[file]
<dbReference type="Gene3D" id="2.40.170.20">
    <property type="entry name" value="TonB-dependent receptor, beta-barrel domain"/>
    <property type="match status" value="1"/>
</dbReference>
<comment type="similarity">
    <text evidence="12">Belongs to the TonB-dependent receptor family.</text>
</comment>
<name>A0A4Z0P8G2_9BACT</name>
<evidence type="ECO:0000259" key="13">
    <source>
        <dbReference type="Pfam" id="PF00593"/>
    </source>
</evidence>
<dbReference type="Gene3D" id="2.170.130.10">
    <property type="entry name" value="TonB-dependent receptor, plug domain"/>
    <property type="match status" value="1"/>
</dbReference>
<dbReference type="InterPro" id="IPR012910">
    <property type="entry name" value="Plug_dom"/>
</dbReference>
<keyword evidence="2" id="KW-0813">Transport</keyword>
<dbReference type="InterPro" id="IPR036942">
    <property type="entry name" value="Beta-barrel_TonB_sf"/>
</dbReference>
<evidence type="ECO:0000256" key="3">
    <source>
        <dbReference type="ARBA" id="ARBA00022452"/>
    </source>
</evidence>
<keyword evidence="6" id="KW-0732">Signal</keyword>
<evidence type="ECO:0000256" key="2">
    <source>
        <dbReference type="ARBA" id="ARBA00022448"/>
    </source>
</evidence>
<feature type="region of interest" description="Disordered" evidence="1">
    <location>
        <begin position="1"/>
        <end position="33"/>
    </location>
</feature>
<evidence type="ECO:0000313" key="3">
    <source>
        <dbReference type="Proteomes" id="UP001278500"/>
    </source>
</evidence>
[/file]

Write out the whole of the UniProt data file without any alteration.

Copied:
<dbReference type="Gene3D" id="2.40.170.20">
    <property type="entry name" value="TonB-dependent receptor, beta-barrel domain"/>
    <property type="match status" value="1"/>
</dbReference>
<comment type="similarity">
    <text evidence="12">Belongs to the TonB-dependent receptor family.</text>
</comment>
<name>A0A4Z0P8G2_9BACT</name>
<evidence type="ECO:0000259" key="13">
    <source>
        <dbReference type="Pfam" id="PF00593"/>
    </source>
</evidence>
<dbReference type="Gene3D" id="2.170.130.10">
    <property type="entry name" value="TonB-dependent receptor, plug domain"/>
    <property type="match status" value="1"/>
</dbReference>
<dbReference type="InterPro" id="IPR012910">
    <property type="entry name" value="Plug_dom"/>
</dbReference>
<keyword evidence="2" id="KW-0813">Transport</keyword>
<dbReference type="InterPro" id="IPR036942">
    <property type="entry name" value="Beta-barrel_TonB_sf"/>
</dbReference>
<evidence type="ECO:0000256" key="3">
    <source>
        <dbReference type="ARBA" id="ARBA00022452"/>
    </source>
</evidence>
<keyword evidence="6" id="KW-0732">Signal</keyword>
<evidence type="ECO:0000256" key="2">
    <source>
        <dbReference type="ARBA" id="ARBA00022448"/>
    </source>
</evidence>
<feature type="region of interest" description="Disordered" evidence="1">
    <location>
        <begin position="1"/>
        <end position="33"/>
    </location>
</feature>
<evidence type="ECO:0000313" key="3">
    <source>
        <dbReference type="Proteomes" id="UP001278500"/>
    </source>
</evidence>